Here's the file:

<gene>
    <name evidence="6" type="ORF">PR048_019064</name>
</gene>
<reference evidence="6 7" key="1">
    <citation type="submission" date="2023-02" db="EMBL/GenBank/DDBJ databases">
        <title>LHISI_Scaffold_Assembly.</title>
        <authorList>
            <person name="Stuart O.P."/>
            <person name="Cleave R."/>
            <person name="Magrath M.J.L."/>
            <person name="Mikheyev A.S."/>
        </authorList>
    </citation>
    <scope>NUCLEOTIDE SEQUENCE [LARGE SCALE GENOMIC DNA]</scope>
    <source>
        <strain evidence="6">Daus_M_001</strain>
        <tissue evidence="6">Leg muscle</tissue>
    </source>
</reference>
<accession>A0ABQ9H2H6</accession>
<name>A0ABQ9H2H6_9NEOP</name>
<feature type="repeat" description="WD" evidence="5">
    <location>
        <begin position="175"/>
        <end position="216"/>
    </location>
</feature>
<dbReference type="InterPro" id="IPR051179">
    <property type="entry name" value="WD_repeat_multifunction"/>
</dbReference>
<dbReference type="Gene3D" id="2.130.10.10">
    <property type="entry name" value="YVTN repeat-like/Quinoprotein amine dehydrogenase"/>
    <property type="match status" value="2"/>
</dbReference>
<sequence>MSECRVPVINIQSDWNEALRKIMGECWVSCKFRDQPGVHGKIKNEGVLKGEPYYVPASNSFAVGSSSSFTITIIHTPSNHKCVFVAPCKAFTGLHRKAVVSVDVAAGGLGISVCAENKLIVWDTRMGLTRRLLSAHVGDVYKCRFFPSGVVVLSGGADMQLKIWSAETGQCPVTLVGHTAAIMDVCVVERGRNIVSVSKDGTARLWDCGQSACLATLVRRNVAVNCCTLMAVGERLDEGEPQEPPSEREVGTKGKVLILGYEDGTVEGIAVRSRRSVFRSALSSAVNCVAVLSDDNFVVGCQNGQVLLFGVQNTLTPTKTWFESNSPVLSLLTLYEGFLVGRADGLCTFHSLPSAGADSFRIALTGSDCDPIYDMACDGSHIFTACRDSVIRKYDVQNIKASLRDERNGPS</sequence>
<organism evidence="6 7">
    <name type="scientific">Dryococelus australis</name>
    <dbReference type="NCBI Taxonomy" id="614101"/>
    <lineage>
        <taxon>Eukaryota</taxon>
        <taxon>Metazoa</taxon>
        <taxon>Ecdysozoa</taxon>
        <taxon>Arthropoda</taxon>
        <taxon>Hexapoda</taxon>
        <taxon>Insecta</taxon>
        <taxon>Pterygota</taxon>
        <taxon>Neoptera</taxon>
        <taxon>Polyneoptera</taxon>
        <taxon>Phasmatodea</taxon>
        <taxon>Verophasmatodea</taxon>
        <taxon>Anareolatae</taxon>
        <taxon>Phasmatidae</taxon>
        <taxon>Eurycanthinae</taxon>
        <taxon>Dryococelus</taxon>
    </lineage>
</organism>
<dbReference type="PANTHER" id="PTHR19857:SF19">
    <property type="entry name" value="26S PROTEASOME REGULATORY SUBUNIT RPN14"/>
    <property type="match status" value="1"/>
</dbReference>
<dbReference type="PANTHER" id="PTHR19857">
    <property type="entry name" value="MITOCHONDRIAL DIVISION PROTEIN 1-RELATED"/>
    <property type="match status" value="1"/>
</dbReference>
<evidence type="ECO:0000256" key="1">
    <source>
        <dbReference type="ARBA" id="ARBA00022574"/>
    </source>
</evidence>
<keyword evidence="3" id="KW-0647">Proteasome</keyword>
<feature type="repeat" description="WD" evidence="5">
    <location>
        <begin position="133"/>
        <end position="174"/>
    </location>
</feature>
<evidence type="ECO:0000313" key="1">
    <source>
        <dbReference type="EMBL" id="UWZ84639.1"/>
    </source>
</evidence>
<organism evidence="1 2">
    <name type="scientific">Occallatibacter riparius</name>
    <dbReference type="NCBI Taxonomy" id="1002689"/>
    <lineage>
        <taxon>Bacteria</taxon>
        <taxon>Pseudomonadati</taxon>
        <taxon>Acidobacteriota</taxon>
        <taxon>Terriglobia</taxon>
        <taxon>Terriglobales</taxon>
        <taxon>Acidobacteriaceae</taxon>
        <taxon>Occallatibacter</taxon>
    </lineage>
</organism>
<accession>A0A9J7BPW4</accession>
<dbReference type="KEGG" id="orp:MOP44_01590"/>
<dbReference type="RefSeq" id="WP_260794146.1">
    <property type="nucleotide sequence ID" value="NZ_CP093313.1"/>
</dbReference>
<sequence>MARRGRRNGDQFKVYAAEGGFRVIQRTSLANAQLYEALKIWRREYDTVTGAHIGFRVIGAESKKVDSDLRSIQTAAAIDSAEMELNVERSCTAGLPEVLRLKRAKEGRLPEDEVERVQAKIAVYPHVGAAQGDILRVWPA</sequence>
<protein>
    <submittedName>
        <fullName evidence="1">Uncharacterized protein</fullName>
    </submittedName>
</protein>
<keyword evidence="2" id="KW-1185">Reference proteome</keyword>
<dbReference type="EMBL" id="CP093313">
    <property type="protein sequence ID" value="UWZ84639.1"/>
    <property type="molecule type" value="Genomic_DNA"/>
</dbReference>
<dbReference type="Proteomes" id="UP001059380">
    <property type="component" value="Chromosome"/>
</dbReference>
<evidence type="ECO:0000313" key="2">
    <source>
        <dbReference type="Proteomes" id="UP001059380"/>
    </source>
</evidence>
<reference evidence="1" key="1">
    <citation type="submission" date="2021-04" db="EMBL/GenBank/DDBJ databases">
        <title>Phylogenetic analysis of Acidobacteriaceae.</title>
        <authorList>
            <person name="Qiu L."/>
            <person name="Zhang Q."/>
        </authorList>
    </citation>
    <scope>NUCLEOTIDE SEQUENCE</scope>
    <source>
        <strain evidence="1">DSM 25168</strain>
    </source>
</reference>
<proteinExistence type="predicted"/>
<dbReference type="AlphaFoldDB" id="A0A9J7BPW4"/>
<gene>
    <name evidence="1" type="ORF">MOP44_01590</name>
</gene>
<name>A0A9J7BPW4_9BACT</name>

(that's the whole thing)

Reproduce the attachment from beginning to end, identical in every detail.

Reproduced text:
<gene>
    <name evidence="6" type="ORF">PR048_019064</name>
</gene>
<reference evidence="6 7" key="1">
    <citation type="submission" date="2023-02" db="EMBL/GenBank/DDBJ databases">
        <title>LHISI_Scaffold_Assembly.</title>
        <authorList>
            <person name="Stuart O.P."/>
            <person name="Cleave R."/>
            <person name="Magrath M.J.L."/>
            <person name="Mikheyev A.S."/>
        </authorList>
    </citation>
    <scope>NUCLEOTIDE SEQUENCE [LARGE SCALE GENOMIC DNA]</scope>
    <source>
        <strain evidence="6">Daus_M_001</strain>
        <tissue evidence="6">Leg muscle</tissue>
    </source>
</reference>
<accession>A0ABQ9H2H6</accession>
<name>A0ABQ9H2H6_9NEOP</name>
<feature type="repeat" description="WD" evidence="5">
    <location>
        <begin position="175"/>
        <end position="216"/>
    </location>
</feature>
<dbReference type="InterPro" id="IPR051179">
    <property type="entry name" value="WD_repeat_multifunction"/>
</dbReference>
<dbReference type="Gene3D" id="2.130.10.10">
    <property type="entry name" value="YVTN repeat-like/Quinoprotein amine dehydrogenase"/>
    <property type="match status" value="2"/>
</dbReference>
<sequence>MSECRVPVINIQSDWNEALRKIMGECWVSCKFRDQPGVHGKIKNEGVLKGEPYYVPASNSFAVGSSSSFTITIIHTPSNHKCVFVAPCKAFTGLHRKAVVSVDVAAGGLGISVCAENKLIVWDTRMGLTRRLLSAHVGDVYKCRFFPSGVVVLSGGADMQLKIWSAETGQCPVTLVGHTAAIMDVCVVERGRNIVSVSKDGTARLWDCGQSACLATLVRRNVAVNCCTLMAVGERLDEGEPQEPPSEREVGTKGKVLILGYEDGTVEGIAVRSRRSVFRSALSSAVNCVAVLSDDNFVVGCQNGQVLLFGVQNTLTPTKTWFESNSPVLSLLTLYEGFLVGRADGLCTFHSLPSAGADSFRIALTGSDCDPIYDMACDGSHIFTACRDSVIRKYDVQNIKASLRDERNGPS</sequence>
<organism evidence="6 7">
    <name type="scientific">Dryococelus australis</name>
    <dbReference type="NCBI Taxonomy" id="614101"/>
    <lineage>
        <taxon>Eukaryota</taxon>
        <taxon>Metazoa</taxon>
        <taxon>Ecdysozoa</taxon>
        <taxon>Arthropoda</taxon>
        <taxon>Hexapoda</taxon>
        <taxon>Insecta</taxon>
        <taxon>Pterygota</taxon>
        <taxon>Neoptera</taxon>
        <taxon>Polyneoptera</taxon>
        <taxon>Phasmatodea</taxon>
        <taxon>Verophasmatodea</taxon>
        <taxon>Anareolatae</taxon>
        <taxon>Phasmatidae</taxon>
        <taxon>Eurycanthinae</taxon>
        <taxon>Dryococelus</taxon>
    </lineage>
</organism>
<dbReference type="PANTHER" id="PTHR19857:SF19">
    <property type="entry name" value="26S PROTEASOME REGULATORY SUBUNIT RPN14"/>
    <property type="match status" value="1"/>
</dbReference>
<dbReference type="PANTHER" id="PTHR19857">
    <property type="entry name" value="MITOCHONDRIAL DIVISION PROTEIN 1-RELATED"/>
    <property type="match status" value="1"/>
</dbReference>
<evidence type="ECO:0000256" key="1">
    <source>
        <dbReference type="ARBA" id="ARBA00022574"/>
    </source>
</evidence>
<keyword evidence="3" id="KW-0647">Proteasome</keyword>
<feature type="repeat" description="WD" evidence="5">
    <location>
        <begin position="133"/>
        <end position="174"/>
    </location>
</feature>
<evidence type="ECO:0000313" key="1">
    <source>
        <dbReference type="EMBL" id="UWZ84639.1"/>
    </source>
</evidence>
<organism evidence="1 2">
    <name type="scientific">Occallatibacter riparius</name>
    <dbReference type="NCBI Taxonomy" id="1002689"/>
    <lineage>
        <taxon>Bacteria</taxon>
        <taxon>Pseudomonadati</taxon>
        <taxon>Acidobacteriota</taxon>
        <taxon>Terriglobia</taxon>
        <taxon>Terriglobales</taxon>
        <taxon>Acidobacteriaceae</taxon>
        <taxon>Occallatibacter</taxon>
    </lineage>
</organism>
<accession>A0A9J7BPW4</accession>
<dbReference type="KEGG" id="orp:MOP44_01590"/>
<dbReference type="RefSeq" id="WP_260794146.1">
    <property type="nucleotide sequence ID" value="NZ_CP093313.1"/>
</dbReference>
<sequence>MARRGRRNGDQFKVYAAEGGFRVIQRTSLANAQLYEALKIWRREYDTVTGAHIGFRVIGAESKKVDSDLRSIQTAAAIDSAEMELNVERSCTAGLPEVLRLKRAKEGRLPEDEVERVQAKIAVYPHVGAAQGDILRVWPA</sequence>
<protein>
    <submittedName>
        <fullName evidence="1">Uncharacterized protein</fullName>
    </submittedName>
</protein>
<keyword evidence="2" id="KW-1185">Reference proteome</keyword>
<dbReference type="EMBL" id="CP093313">
    <property type="protein sequence ID" value="UWZ84639.1"/>
    <property type="molecule type" value="Genomic_DNA"/>
</dbReference>
<dbReference type="Proteomes" id="UP001059380">
    <property type="component" value="Chromosome"/>
</dbReference>
<evidence type="ECO:0000313" key="2">
    <source>
        <dbReference type="Proteomes" id="UP001059380"/>
    </source>
</evidence>
<reference evidence="1" key="1">
    <citation type="submission" date="2021-04" db="EMBL/GenBank/DDBJ databases">
        <title>Phylogenetic analysis of Acidobacteriaceae.</title>
        <authorList>
            <person name="Qiu L."/>
            <person name="Zhang Q."/>
        </authorList>
    </citation>
    <scope>NUCLEOTIDE SEQUENCE</scope>
    <source>
        <strain evidence="1">DSM 25168</strain>
    </source>
</reference>
<proteinExistence type="predicted"/>
<dbReference type="AlphaFoldDB" id="A0A9J7BPW4"/>
<gene>
    <name evidence="1" type="ORF">MOP44_01590</name>
</gene>
<name>A0A9J7BPW4_9BACT</name>